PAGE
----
The Sci-Fi News: RoboCop Remake Gets a Writer, John Carter Displays Some Designs and Guy Pearce Gets his Snake Plissken On in Lockout
Have we all come to terms with the fact that RoboCop is being remade? I know it's tough, but it's going to happen whether you like it or not, so wipe away those angry tears, stand tall and accept it like a man. The news today is that this remake has a writer attached: Nick Schenk, whose only previous feature credit is Clint Eastwood's Gran Torino. That name may not inspire immediate confidence (mainly because he wrote Gran Torino), but hey…we've accepted it, right? In any case, this will be the Hollywood debut of Jose Padilha, whose Elite Squad films are violent, insane tributes to fascism, which pretty much makes him a wonderful choice for a new RoboCop.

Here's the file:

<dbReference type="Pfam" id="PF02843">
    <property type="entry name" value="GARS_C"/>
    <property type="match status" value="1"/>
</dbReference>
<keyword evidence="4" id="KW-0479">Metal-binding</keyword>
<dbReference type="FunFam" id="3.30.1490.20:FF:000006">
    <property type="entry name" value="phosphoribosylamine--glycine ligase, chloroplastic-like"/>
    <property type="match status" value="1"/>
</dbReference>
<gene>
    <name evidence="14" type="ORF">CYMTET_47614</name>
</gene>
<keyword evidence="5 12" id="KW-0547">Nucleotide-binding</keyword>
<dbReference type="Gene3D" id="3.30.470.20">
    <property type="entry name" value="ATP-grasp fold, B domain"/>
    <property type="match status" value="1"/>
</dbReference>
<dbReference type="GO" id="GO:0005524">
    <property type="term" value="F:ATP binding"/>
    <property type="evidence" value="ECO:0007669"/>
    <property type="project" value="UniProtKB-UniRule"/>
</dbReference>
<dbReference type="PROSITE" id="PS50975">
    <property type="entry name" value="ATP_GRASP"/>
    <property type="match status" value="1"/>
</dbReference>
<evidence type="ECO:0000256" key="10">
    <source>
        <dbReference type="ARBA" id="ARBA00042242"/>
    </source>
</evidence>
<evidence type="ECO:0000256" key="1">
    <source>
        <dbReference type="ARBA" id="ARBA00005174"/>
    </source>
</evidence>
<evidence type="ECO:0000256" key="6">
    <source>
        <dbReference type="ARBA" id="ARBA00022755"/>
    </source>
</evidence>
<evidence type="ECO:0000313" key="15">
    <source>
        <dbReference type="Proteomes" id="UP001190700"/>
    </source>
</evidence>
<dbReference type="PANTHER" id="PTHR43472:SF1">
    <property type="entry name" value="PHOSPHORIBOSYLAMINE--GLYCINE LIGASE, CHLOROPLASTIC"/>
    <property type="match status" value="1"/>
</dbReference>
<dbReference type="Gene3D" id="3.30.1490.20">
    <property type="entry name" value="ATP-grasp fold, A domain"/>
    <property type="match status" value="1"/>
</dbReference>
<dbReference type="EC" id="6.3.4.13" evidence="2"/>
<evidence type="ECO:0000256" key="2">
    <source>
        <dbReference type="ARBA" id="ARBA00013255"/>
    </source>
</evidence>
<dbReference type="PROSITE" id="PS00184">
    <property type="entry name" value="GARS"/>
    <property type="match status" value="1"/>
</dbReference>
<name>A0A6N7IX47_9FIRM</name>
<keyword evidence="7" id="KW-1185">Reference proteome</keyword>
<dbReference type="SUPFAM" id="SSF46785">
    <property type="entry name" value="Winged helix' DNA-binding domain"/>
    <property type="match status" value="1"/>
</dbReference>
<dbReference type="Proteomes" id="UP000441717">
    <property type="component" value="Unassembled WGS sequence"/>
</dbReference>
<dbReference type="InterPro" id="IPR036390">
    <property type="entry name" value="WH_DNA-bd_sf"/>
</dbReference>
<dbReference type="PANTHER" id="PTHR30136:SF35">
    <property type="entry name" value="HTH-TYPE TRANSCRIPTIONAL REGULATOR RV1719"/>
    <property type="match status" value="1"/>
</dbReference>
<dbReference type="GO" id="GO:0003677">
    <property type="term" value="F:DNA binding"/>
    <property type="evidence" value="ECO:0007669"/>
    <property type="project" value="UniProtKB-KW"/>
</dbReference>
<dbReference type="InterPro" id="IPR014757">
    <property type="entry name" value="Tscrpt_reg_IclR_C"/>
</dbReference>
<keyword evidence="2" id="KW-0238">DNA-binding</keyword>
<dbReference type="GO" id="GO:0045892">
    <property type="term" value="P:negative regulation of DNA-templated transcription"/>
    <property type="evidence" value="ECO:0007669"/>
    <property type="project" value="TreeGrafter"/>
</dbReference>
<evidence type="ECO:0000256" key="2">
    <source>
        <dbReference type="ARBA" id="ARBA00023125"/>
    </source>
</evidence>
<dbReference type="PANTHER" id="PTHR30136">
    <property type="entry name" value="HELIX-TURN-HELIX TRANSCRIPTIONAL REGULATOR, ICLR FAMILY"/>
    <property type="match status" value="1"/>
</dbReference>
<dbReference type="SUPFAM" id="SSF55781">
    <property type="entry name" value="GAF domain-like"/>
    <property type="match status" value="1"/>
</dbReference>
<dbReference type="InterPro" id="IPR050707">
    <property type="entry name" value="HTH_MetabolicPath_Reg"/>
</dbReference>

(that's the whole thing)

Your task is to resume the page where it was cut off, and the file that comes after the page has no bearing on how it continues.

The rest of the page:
Is John Carter really only a month away from release? With all due respect to director Andrew Stanton (whose work with Pixar has been uniformly incredible), it's looking more and more obvious that Disney is ashamed of this film. Not because it's bad (and it may be, but I certainly hope it isn't), but because they obviously have no idea how to market it or what to do with it. Shortening John Carter of Mars to John Carter already told us that, actually. I'll keep my fingers crossed and hope for the best, but this release is looking to be a total non-event. In the meantime, here's some concept art from the film, much of which is gorgeous.